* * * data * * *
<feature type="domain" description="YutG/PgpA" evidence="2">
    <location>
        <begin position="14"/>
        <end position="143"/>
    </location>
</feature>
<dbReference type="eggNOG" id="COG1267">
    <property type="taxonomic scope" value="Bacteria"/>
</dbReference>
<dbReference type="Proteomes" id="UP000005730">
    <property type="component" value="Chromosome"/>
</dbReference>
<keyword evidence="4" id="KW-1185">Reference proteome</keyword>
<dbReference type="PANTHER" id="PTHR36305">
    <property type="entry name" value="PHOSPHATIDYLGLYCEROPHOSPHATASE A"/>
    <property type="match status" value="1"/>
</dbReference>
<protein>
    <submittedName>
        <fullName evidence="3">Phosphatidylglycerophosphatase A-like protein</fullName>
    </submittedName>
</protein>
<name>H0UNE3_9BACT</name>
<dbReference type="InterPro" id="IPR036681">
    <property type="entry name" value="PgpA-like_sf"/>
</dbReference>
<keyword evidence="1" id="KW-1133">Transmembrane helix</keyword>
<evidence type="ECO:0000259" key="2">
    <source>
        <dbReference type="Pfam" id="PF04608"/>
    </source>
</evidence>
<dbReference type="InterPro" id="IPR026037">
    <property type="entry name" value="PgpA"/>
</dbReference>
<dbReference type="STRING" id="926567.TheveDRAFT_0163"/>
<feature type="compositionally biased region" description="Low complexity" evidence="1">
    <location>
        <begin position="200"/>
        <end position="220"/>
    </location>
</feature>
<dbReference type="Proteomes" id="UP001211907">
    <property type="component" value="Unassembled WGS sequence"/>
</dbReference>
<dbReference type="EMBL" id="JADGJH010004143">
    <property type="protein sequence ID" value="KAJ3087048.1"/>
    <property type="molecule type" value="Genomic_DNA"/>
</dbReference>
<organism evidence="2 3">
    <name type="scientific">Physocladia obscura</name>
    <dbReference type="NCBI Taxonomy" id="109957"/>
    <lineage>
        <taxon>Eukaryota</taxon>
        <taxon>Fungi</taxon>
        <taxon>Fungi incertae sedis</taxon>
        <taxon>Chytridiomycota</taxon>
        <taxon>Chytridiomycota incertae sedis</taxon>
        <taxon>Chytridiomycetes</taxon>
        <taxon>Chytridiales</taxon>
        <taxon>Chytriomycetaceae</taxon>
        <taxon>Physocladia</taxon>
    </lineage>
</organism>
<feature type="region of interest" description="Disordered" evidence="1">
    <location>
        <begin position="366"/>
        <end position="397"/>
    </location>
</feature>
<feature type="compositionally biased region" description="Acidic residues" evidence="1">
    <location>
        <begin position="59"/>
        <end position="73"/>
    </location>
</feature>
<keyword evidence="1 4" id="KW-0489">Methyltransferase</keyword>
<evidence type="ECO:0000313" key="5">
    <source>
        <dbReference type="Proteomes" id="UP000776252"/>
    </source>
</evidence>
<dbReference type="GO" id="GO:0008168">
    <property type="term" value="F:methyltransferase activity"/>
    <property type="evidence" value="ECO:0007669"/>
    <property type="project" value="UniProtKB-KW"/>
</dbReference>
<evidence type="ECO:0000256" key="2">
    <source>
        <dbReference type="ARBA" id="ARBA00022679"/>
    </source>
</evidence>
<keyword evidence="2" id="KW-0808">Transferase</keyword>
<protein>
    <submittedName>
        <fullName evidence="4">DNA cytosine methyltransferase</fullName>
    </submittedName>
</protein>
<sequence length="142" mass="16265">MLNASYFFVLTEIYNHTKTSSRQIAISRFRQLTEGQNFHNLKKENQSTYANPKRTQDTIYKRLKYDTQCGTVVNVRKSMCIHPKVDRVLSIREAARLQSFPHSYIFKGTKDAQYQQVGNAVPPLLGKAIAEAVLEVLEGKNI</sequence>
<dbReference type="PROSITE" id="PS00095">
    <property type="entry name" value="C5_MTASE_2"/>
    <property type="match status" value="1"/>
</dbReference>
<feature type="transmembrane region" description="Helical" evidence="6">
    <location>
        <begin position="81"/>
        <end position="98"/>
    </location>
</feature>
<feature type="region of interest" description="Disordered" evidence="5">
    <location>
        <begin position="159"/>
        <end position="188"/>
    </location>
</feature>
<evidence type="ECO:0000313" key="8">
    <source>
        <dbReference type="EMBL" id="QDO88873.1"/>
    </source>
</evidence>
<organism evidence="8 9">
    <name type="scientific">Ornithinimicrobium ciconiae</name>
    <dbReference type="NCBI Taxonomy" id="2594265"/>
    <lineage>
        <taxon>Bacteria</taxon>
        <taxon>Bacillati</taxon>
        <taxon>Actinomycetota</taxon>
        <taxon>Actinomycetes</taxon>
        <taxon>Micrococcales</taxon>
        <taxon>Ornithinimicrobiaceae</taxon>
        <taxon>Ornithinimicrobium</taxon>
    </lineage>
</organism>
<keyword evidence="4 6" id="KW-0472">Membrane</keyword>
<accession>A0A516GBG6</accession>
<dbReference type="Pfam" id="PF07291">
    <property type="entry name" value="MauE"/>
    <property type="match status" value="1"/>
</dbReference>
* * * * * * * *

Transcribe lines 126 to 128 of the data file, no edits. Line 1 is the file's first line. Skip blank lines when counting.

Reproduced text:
        <taxon>Bacillati</taxon>
        <taxon>Actinomycetota</taxon>
        <taxon>Actinomycetes</taxon>